The truth is, however, that proving the origin of a hack attack is complicated by the fact that cybercriminals can use compromised PCs owned by innocent people to act as a go-between when trying to break into someone's computer. In other words - yes, a Chinese computer might have tried to connect to yours, but it may be under the control of someone in, say, Great Britain.

We'd be naive to think that the Chinese (and just about every other country around the world) isn't using the internet for its political, commercial and military advantage, but we should be very cautious about making assumptions without having all the proof in front of us.

So far there are no reports of classified information having been exposed by the hack attack at Mitsubishi Heavy Industries.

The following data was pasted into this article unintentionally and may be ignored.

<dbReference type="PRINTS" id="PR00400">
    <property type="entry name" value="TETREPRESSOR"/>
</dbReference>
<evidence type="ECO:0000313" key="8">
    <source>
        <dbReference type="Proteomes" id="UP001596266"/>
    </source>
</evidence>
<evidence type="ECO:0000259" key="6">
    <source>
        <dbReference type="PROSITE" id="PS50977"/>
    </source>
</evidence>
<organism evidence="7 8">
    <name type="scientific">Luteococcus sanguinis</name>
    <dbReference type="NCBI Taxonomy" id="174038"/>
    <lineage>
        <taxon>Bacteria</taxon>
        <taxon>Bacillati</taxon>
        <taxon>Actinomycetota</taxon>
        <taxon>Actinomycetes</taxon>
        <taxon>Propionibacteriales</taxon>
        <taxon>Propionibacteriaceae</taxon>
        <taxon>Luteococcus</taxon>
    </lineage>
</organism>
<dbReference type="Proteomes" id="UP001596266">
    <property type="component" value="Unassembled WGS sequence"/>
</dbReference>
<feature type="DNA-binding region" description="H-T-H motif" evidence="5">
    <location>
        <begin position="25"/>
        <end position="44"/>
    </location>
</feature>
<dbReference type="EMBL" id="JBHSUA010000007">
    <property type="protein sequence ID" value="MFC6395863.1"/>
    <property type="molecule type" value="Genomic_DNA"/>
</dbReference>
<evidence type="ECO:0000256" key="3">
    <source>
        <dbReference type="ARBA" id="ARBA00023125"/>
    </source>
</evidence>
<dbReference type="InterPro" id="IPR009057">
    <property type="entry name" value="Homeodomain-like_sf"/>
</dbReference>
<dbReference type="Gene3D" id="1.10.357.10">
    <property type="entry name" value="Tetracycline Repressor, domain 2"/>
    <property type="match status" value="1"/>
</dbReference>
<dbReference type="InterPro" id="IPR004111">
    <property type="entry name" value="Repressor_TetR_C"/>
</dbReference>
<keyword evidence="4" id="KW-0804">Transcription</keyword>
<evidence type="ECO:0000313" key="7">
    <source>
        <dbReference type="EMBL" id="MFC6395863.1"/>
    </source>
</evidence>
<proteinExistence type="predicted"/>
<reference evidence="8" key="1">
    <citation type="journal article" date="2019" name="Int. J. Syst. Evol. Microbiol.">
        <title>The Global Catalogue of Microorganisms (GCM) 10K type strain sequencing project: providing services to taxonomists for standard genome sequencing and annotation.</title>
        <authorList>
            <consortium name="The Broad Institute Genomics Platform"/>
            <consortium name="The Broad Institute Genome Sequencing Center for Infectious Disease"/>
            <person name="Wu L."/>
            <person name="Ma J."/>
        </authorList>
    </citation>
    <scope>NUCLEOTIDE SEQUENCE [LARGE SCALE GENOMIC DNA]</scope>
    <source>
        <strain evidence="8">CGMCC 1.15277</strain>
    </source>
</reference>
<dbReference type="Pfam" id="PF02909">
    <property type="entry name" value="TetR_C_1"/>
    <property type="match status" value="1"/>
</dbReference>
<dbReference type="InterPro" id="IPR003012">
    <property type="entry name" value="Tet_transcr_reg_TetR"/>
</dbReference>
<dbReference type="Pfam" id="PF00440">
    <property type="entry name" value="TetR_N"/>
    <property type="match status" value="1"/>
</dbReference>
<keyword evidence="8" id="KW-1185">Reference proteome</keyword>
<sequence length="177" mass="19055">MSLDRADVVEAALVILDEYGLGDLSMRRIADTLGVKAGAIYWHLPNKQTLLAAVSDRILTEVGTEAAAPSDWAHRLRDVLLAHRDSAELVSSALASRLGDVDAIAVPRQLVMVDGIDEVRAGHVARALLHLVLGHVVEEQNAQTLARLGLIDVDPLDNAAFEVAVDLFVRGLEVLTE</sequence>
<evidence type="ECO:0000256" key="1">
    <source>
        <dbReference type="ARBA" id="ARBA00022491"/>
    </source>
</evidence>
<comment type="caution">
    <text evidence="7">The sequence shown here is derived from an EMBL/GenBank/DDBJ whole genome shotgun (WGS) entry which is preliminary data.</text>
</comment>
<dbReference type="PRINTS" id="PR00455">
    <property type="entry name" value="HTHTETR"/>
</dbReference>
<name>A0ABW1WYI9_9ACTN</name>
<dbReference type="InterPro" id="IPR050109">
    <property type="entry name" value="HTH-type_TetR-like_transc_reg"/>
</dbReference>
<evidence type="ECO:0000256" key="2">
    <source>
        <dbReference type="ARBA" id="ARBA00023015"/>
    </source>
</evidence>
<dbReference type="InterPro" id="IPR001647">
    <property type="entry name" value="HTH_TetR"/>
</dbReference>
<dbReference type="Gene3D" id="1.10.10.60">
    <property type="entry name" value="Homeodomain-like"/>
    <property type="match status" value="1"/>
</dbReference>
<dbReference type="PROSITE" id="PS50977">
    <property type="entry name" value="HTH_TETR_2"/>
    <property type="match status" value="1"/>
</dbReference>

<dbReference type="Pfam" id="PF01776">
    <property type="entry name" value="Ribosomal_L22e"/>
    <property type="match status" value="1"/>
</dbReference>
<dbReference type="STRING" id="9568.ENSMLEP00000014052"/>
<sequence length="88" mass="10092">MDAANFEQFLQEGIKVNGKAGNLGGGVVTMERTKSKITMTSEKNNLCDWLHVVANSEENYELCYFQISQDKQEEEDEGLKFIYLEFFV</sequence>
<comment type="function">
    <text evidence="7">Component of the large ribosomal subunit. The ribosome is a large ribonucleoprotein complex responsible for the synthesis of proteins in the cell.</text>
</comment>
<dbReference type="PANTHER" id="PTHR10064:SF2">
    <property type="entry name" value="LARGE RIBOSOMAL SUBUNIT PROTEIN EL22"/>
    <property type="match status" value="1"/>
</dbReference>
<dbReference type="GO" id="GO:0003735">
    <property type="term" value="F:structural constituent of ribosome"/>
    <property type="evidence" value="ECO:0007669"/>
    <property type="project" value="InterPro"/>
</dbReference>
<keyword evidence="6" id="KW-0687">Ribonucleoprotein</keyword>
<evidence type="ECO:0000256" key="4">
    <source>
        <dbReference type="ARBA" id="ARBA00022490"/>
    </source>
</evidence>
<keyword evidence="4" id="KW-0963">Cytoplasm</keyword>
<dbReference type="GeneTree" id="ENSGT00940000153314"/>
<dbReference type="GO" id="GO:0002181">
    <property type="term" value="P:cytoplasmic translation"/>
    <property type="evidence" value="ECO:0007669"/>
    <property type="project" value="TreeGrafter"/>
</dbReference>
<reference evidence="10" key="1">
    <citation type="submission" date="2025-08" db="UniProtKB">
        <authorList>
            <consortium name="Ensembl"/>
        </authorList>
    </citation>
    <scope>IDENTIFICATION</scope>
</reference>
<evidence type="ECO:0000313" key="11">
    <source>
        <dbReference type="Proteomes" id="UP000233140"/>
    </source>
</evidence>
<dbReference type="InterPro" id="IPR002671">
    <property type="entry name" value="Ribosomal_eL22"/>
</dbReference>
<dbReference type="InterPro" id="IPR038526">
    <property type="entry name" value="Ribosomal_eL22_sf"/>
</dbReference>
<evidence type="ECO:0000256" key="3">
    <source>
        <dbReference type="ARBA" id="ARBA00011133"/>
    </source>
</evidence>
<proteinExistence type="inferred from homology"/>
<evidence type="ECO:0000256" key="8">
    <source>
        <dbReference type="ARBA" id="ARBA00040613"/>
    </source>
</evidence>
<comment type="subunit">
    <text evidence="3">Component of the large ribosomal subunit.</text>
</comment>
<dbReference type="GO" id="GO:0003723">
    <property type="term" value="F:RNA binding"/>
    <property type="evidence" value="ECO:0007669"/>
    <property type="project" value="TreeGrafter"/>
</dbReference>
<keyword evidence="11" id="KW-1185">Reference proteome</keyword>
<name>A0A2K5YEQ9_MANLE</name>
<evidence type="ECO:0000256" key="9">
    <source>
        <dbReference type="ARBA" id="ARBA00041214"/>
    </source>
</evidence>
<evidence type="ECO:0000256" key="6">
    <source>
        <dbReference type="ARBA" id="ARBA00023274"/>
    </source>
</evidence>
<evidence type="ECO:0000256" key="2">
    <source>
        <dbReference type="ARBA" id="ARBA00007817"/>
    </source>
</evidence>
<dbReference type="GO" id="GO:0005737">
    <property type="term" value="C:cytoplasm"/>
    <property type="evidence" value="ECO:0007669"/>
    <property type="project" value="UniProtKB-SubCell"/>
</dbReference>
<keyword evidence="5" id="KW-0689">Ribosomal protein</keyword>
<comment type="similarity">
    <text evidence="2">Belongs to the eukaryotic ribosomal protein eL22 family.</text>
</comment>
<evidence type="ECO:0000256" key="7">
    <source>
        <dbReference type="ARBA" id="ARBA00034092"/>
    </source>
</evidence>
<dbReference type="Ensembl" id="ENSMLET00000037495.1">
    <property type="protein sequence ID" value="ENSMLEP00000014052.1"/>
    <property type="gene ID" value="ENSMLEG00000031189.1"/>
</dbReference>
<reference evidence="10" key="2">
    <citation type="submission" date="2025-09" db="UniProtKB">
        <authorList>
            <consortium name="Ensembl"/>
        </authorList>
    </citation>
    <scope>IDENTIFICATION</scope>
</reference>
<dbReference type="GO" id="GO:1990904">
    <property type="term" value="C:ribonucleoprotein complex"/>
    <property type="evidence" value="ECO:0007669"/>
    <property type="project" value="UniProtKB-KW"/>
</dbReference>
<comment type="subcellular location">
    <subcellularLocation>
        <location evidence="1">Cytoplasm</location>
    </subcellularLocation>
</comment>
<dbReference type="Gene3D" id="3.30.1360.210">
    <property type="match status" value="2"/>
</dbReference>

, , , , ,

You might like

8 Responses to China denies hacking high-tech weapon maker

  1. fhyio · 1479 days ago

    This reminds me of a news report that china showed a denial of service designed to target falun gong websites on a military video by accident. The Chinese Communist Party have done a lot of evil things including torture to people who practice falun gong and other peaceful movements.

  2. char1661 · 1479 days ago

    I just know this article is going to have a lot of racists. every country does bad things, including america. what do you think the civil war was because of? OK, maybe china does more hacking than other countries. that may or may not be true.

    1. You can't openly blame them for everything.
    2. It doesn't have to be their government. When Americans do something wrong, is our government blamed? OK, maybe the government should do more to stop it, but that doesn't mean they should be directly blamed.
    3. Considering China's population, it is more likely for it to have more hackers/malware writers, and it would be harder for the government to control. Plus, I think USA produces more malware than China.

  3. beaufortninja · 1479 days ago